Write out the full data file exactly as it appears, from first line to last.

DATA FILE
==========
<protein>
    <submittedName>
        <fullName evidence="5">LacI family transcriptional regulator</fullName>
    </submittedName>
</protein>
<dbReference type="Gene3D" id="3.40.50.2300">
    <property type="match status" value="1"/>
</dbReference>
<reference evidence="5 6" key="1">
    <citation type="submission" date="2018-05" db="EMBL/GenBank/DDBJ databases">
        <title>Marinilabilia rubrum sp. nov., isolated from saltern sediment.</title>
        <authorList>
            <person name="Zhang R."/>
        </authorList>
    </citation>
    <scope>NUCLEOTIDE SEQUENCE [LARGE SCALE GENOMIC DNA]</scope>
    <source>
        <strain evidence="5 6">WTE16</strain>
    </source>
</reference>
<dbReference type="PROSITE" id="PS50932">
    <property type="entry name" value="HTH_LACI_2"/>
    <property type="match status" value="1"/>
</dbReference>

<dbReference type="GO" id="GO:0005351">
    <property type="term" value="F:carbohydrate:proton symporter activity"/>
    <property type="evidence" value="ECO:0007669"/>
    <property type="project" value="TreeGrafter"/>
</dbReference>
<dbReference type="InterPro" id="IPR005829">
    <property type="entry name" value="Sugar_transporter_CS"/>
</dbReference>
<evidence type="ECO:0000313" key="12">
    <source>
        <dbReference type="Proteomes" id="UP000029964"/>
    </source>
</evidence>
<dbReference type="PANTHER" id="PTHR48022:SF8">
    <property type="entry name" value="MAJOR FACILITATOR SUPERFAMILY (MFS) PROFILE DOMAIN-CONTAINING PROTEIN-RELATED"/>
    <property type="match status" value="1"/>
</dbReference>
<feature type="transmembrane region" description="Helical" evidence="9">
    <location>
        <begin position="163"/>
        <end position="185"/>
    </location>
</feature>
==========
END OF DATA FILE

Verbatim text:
<protein>
    <submittedName>
        <fullName evidence="5">LacI family transcriptional regulator</fullName>
    </submittedName>
</protein>
<dbReference type="Gene3D" id="3.40.50.2300">
    <property type="match status" value="1"/>
</dbReference>
<reference evidence="5 6" key="1">
    <citation type="submission" date="2018-05" db="EMBL/GenBank/DDBJ databases">
        <title>Marinilabilia rubrum sp. nov., isolated from saltern sediment.</title>
        <authorList>
            <person name="Zhang R."/>
        </authorList>
    </citation>
    <scope>NUCLEOTIDE SEQUENCE [LARGE SCALE GENOMIC DNA]</scope>
    <source>
        <strain evidence="5 6">WTE16</strain>
    </source>
</reference>
<dbReference type="PROSITE" id="PS50932">
    <property type="entry name" value="HTH_LACI_2"/>
    <property type="match status" value="1"/>
</dbReference>

<dbReference type="GO" id="GO:0005351">
    <property type="term" value="F:carbohydrate:proton symporter activity"/>
    <property type="evidence" value="ECO:0007669"/>
    <property type="project" value="TreeGrafter"/>
</dbReference>
<dbReference type="InterPro" id="IPR005829">
    <property type="entry name" value="Sugar_transporter_CS"/>
</dbReference>
<evidence type="ECO:0000313" key="12">
    <source>
        <dbReference type="Proteomes" id="UP000029964"/>
    </source>
</evidence>
<dbReference type="PANTHER" id="PTHR48022:SF8">
    <property type="entry name" value="MAJOR FACILITATOR SUPERFAMILY (MFS) PROFILE DOMAIN-CONTAINING PROTEIN-RELATED"/>
    <property type="match status" value="1"/>
</dbReference>
<feature type="transmembrane region" description="Helical" evidence="9">
    <location>
        <begin position="163"/>
        <end position="185"/>
    </location>
</feature>